Jun 27 2011, 2:39pm
Some of Tolkien’s chronology regarding the communications between Gondor and Rohan is unclear, even though he put a lot of effort into getting it right. Below I have given the relevant entries from LotR Appendix B, “The Tale of Years: The Third Age – The Great Years”. Entries in bold brackets are my additions, taken from the text.
Chronology of the Red Arrow and the palantir - messages and messengers crossing in the night
5 Théoden reaches Isengard at noon. Parley with Saruman in Orthanc. [After dark, Pippin looks into the palantír and encounters Sauron. III.11] Winged Nazgûl passes over the camp at Dol Baran. Gandalf sets out with Peregrin for Minas Tirith [While riding into the night, Pippin discusses the palantír with Gandalf. III.11]. Frodo hides in sight of the Morannon, and leaves at dusk.
6 Aragorn overtaken by the Dúnedain in the early hours. Théoden sets out from the Hornburg for Harrowdale. Aragorn sets out later. [Aragorn reveals himself to Sauron in the palantír of Orthanc. He sees the corsairs attacking the coasts of Gondor. V.2] [Gandalf spends the day at Edoras; a second Nazgul flies over Edoras; Gandalf and Pippin ride towards Gondor that night. V.1]
7 Frodo taken by Faramir to Henneth Annûn. Aragorn comes to Dunharrow at nightfall. [Gandalf and Pippin sleep by day, ride by night. In Anorien by moonrise they see the beacons lit, and cross paths with the messengers of Gondor. V.1]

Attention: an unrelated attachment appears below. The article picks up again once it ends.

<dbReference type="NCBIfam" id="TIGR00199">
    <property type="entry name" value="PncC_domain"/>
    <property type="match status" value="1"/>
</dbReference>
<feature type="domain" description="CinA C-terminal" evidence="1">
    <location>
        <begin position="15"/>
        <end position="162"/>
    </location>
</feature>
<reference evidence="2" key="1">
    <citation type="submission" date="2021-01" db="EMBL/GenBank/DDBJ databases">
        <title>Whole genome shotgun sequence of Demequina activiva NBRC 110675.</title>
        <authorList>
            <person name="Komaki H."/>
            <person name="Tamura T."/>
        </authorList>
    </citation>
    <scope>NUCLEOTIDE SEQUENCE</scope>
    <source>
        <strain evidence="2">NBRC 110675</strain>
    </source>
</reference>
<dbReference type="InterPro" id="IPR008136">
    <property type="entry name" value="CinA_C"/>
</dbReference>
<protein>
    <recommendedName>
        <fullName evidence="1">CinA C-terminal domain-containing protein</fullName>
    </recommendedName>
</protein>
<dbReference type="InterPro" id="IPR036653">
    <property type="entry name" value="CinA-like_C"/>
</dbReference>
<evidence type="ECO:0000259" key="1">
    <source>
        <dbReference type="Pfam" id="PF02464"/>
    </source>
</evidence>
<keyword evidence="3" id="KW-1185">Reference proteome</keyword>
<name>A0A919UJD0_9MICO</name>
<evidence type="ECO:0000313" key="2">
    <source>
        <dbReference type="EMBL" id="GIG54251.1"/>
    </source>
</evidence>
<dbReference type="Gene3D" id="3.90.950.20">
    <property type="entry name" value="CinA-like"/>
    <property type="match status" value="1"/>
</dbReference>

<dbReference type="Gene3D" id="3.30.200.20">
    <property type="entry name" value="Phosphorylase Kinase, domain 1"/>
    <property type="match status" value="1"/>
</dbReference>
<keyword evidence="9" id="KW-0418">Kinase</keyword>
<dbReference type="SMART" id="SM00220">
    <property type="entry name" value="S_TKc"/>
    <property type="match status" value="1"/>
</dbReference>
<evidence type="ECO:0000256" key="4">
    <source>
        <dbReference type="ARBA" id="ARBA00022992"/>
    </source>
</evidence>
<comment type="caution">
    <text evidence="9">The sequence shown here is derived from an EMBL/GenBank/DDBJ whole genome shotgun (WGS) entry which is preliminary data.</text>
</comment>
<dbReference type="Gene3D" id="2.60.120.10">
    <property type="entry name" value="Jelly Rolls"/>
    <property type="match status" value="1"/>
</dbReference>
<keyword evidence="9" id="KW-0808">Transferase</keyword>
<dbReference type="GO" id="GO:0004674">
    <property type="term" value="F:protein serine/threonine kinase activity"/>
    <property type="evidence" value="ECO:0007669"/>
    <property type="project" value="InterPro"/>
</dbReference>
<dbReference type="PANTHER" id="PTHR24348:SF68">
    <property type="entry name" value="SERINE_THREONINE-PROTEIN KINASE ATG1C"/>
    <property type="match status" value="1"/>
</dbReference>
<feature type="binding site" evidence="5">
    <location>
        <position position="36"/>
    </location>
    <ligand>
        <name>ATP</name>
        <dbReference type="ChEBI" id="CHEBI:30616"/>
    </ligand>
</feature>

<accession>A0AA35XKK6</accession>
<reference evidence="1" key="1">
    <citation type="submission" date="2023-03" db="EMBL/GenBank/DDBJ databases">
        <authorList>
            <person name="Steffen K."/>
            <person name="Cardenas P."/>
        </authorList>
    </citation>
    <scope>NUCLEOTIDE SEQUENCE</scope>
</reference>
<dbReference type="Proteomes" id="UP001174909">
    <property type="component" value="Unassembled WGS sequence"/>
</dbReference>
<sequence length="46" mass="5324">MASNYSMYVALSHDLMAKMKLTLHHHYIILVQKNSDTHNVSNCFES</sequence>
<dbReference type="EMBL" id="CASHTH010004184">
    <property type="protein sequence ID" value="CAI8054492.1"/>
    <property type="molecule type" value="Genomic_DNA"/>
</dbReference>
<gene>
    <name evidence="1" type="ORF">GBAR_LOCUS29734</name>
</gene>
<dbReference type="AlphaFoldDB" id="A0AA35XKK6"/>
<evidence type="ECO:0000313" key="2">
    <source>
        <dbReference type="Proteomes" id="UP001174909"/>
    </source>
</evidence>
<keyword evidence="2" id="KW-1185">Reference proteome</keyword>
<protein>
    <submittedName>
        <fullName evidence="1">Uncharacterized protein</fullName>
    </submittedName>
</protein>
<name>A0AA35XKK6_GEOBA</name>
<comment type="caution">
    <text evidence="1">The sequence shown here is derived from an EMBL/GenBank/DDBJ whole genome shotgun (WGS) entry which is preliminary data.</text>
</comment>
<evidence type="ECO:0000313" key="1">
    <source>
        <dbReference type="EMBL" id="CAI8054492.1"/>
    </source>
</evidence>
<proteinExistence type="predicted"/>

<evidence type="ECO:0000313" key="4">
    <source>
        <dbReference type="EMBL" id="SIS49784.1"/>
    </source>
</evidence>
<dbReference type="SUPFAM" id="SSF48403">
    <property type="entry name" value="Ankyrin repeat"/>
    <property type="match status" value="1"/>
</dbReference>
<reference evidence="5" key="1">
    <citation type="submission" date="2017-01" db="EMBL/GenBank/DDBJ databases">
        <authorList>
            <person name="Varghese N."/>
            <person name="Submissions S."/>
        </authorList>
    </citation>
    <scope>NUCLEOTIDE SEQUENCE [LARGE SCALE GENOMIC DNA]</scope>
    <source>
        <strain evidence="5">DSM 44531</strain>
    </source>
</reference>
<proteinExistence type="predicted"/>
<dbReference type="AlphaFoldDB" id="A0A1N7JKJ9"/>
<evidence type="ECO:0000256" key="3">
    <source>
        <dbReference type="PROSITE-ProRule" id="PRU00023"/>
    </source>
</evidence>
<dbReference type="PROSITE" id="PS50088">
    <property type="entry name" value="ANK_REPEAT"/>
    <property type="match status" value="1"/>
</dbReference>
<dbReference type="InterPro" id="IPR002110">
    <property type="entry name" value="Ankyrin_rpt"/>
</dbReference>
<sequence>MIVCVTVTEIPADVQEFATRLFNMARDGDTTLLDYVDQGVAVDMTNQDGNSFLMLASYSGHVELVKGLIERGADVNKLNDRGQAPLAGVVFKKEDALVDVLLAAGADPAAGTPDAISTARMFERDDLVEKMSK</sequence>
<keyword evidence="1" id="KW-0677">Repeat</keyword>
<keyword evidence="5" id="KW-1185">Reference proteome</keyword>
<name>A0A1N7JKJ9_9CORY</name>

8 Aragorn takes the ‘Paths of the Dead’ at daybreak; he reaches Erech at midnight. Frodo leaves Henneth Annûn. [Gandalf and Pippin sleep by day, ride by night. V.1] [News comes to Gondor that the corsairs are attacking Lebennin and Belfalas; the next day, Beregond will tell Pippin this news arrived “yestereve.” V.1]
9 [At dawn, V.1] Gandalf reaches Minas Tirith. [Pippin mistakenly(?) tells Beregond that he saw the beacons lit “last night”. V.1] Faramir leaves Henneth Annûn. Aragorn sets out from Erech and comes to Calembel. At dusk Frodo reaches the Morgul-road. Théoden comes to Dunharrow. Darkness begins to flow out of Mordor. [After sundown, the messenger of Gondor reaches Théoden at Dunharrow with the Red Arrow. V.3]
10 The Dawnless Day. [A second messenger from Gondor reaches Dunharrow; he reports he was chased west by the Darkness through the night. V.3] The Muster of Rohan: the Rohirrim ride from Harrowdale. Faramir rescued by Gandalf outside the gates of the City. Aragorn crosses Ringló. An army from the Morannon takes Cair Andros and passes into Anórien. Frodo passes the Cross-roads, and sees the Morgul-host set forth.
If I have interpreted the story correctly, Gandalf and Pippin leave Edoras at dusk on March 6. We read about this in Pippin’s flashback at the beginning of Book V, Chapter 1. At this point, Pippin remembers it is now the “... the second, no, the third night since he had looked in the Stone.” Thus Chapter 1 begins in the night of March 7, one night’s ride (and one day’s rest) after they set out from Edoras. At this point, as the moon rises, Gandalf tells Pippin they are in Anorien. Pippin sees the beacons lit, and three riders of Gondor speed past them going west towards Rohan.
Yet that is not the last night of their journey. We skip forward a whole day. When Pippin awakes at dawn to hear Gandalf speaking with the guards at the Rammas of Minas Tirith, “Another day of hiding and a night of journey had fleeted by.” Thus it is now March 9, as Tolkien’s timeline agrees.
But later this day, after meeting Denethor in the early morning hours, Pippin and Beregond are talking of the preparations for war. Pippin says “…I saw the beacons last night and the errand-riders;” and Beregond speculates that the beacons were lit and the errand-riders were sent as soon as Denethor heard the news “yestereve” that the Corsairs were attacking the southern coasts.